It’s that simple. I am not dumbing down the language. On the contrary, simple is more rare, difficult to achieve, and effective for the audience. The audience should never have to decipher language. And good writers will always steal more efficient ways to express ideas from general conversation when they hear them. Nobody “utilizes text messaging” anymore. We text, all of us, plain and simple.

    I use the bio and beat assignments to point this out in a different way.

    Beat assignments usually end up being the better bio because they focus on your credibility. They focus your life story on your topic. Focus is another form of simplification.

    The bio and beat are drafts for your About You page. In an About You, the audience wants to know why you are writing about your subject. That’s it. The second half of your beat assignment comes closest to simple and credible. Your experience as a Millennial is important to your topic, but I would like to know more about why this topic for you?

    Have you had either a good or bad experience with texting? A personal story about a particular texting experience could both reach your audience and establish your credibility to write about it. See if you can come up with one.

    Good work Escapist. Good effort is always good work. Welcome to 506.

  4. Thank you for the feedback, professor. I have struggled with wordiness for awhile. Throughout my undergraduate experience, professors seemed to enjoy the academic “feel” that wordiness suggested, so I never felt the need to tackle this. But I certainly agree with Zinsser and yourself, in the sense that a writer should write how they speak. In simple conversation, I’d never speak similarly to the language in my first post. Instead of filling each sentence unnecessary diction, it actually sounds better – and more scholarly – to simplify the sentence. Not to mention, far easier to read.
    Thanks again for the feedback.

  5. Hi Escapist Theory. As usual, brackets for superfluous words and parenthesis for suggestions…

    Landing upon a particular discussion topic was a challenge. Naturally, I resorted to [topics of which I had great familiarity] (familiar topics), specifically sociological topics that impacted [large waves of] (many) people. [To start my research path, I rediscovered a 15-page] (I decided to use a) research paper written for [ICM 501, exploring] (a previous class that explores) the influence of text messaging [on] (within) teenagers’ [formation of] (and how they use this media with significant others) [romantic relationships]. [In the greater spectrum,] I chose to use this topic as [a basis] (my beat), [and instead report] (while focusing) on how technologies impact [interpersonal] relationships across [various] demographics. In the modern world, we [not only] have [the convenience of] text messaging, [but we have] Skype, Facebook, Twitter, e-mail, Instagram, picture-messaging, [etc] (and more). [To put it lightly, the list is endless and] (This new technology is) far more advanced than the [old-fashioned] phone call(s of previous generations).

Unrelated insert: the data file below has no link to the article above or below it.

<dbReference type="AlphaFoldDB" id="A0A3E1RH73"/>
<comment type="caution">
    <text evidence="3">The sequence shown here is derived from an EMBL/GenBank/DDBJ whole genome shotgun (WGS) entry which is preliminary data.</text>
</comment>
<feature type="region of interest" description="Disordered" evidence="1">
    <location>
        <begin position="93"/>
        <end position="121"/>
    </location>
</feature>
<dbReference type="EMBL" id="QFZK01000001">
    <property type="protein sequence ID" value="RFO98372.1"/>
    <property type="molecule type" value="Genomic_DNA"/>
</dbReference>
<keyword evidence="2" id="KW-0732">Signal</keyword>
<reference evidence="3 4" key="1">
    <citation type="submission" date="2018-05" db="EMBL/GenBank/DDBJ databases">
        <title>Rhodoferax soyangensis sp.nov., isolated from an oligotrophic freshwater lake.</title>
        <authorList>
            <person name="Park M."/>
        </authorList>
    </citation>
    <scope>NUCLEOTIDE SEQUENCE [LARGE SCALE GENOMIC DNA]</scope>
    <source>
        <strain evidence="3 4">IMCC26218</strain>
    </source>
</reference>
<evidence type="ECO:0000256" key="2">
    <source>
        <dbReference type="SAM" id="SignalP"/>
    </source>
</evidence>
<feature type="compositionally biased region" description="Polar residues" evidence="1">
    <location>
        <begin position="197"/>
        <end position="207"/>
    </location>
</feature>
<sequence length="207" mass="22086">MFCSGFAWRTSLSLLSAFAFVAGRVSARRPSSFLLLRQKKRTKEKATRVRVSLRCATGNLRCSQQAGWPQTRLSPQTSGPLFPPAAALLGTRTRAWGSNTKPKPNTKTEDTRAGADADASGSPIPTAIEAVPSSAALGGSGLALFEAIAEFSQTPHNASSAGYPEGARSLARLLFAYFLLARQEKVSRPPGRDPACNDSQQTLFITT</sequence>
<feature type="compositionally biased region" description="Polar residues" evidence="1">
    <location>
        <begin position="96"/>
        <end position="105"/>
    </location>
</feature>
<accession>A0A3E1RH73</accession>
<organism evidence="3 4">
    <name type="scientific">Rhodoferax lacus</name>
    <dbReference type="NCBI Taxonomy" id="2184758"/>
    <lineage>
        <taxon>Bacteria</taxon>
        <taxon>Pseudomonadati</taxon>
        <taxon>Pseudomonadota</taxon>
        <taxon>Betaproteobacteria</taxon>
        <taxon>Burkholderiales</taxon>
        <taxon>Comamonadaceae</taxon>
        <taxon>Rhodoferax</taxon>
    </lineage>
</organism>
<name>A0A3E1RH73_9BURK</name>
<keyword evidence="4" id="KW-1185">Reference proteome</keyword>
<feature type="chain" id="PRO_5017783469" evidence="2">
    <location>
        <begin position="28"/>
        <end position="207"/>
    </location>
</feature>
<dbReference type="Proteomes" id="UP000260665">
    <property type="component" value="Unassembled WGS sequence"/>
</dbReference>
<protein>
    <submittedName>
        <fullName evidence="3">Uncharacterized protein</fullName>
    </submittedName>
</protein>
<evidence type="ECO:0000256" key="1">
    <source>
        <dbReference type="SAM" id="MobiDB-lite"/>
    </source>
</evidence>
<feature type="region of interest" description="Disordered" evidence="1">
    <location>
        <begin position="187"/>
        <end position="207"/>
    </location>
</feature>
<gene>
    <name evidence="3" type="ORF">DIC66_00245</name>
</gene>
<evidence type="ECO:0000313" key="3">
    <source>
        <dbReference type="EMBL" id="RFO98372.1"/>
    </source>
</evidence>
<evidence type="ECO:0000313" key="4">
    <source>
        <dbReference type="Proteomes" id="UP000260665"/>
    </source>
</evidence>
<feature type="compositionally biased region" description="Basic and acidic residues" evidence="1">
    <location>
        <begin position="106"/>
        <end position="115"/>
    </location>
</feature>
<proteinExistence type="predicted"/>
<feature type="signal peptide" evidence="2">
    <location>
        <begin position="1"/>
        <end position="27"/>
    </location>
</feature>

I feel qualified to report on [such a] (this) topic because I grew up during the technological boom. I [was sitting in 5th grade classrooms with] (remember in 5th grade when) students [who held call] (had cell) phones [(flip phones, at the time)]. I [attended] (went to) college with students who sported fancy Mac computers, [not to mention that everyone had some sort of computer] (and other tech) device(s). [I sat alongside] classmates [who] chatted on smart phones, took notes on iPads, listened to iPods and read books on Kindles. [Although not all] (While some) of these technologies (do not) function as [communication mediums] (a way to communicate), I have been [swimming in the seas of] (surrounded by) technology for years. In fact, I cannot remember a time when text messaging, emailing or Facebook did not [flood] (impact) my life. [Since] (Because) technology has [so heavily] influence(d) relationships in my life, [as well as] (and) the lives of my [same-age] peers, I can directly relate to the research. [By relating to the research, I can] (will) attempt to make sense of it through the lens of an individual who experienced it firsthand.

    **Its interesting to connect with someone who shares similar interests, regardless of different backgrounds. I remember when email and cell phones first came out – and when my folks came home with their first desktop! None of us knew how to use it and we were so afraid that it would break if we touched it. hahaha. I also remember my senior year of undergrad when cell phones became popular and all of the freshman had a nokia that beeped really loud and acted similar to a walkie-talkie. They were so annoying on campus that I wanted to strangle everyone that had one! A year later, I purchased a newer style that was much less obtrusive and featured the ‘vibrate’ option 🙂